and magnetic north. It is measured east or west from grid north.
Also called grid variation; grivation.
A method of navigation using a grid overlay for
direction reference. See also navigational grid.
The northerly or zero direction indicated by the
grid datum of directional reference.
Small marks on the neatline of a map or chart
indicating additional grid reference systems included on that
sheet. Grid ticks are sometimes shown on the interior grid lines
of some maps for ease of referencing.
See grid magnetic angle.
See grid magnetic angle.
grossly transportation feasible
A determination made by the supported commander that a
draft operation plan can be supported with the apportioned
transportation assets. This determination is made by using a
transportation feasibility estimator to simulate movement of
personnel and cargo from port of embarkation to port of
debarkation within a specified time frame.
1. Weight of a vehicle, fully equipped and serviced
for operation, including the weight of the fuel, lubricants,
coolant, vehicle tools and spares, crew, personal equipment, and
load. 2. Weight of a container or pallet including freight and
binding. Also called WT. See also net weight.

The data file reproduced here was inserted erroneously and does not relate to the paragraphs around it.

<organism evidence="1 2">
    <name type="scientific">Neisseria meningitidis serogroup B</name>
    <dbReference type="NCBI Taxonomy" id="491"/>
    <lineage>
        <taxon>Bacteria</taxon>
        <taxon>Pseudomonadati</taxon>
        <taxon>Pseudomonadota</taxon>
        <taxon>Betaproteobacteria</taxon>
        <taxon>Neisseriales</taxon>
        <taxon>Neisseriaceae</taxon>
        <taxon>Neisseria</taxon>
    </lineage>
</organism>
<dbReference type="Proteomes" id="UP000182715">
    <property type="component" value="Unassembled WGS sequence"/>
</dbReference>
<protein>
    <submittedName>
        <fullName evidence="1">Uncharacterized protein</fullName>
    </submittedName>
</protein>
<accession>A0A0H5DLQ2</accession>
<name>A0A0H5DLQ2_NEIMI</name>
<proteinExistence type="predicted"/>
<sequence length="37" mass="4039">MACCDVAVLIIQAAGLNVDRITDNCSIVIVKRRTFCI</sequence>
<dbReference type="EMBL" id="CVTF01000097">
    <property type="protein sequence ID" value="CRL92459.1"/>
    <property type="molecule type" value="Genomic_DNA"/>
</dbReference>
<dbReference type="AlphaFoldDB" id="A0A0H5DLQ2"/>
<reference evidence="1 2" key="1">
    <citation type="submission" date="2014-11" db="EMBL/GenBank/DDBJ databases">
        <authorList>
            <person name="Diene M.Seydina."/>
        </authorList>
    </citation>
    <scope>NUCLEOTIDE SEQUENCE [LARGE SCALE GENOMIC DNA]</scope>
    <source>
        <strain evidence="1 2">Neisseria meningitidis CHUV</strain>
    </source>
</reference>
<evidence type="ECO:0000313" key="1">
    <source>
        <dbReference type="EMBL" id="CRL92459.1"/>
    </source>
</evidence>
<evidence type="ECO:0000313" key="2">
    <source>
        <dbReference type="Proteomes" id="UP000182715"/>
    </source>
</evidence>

That status in which aircraft on the ground/deck are
fully serviced and armed, with combat crews in readiness to take
off within a specified short period of time (usually 15 minutes)
after receipt of a mission order. See also airborne alert;
ground combat element
The core element of a Marine air-ground task force (MAGTF)
that is task-organized to conduct ground operations. It is
usually constructed around an infantry organization but can vary
in size from a small ground unit of any type, to one or more
Marine divisions that can be independently maneuvered under the
direction of the MAGTF commander. The ground combat element
itself is not a formal command. Also called GCE. See also
aviation combat element; combat service support element; command
element; Marine air-ground task force; Marine expeditionary
force; Marine expeditionary force (forward); Marine
expeditionary unit; special purpose Marine air-ground task
force; task force.
A system of accurate measurements used to determine
the distances and directions or differences in elevation between
points on the Earth. See also common control (artillery);
control point; traverse.
ground-controlled approach procedure
The technique for talking down, through the use of
both surveillance and precision approach radar, an aircraft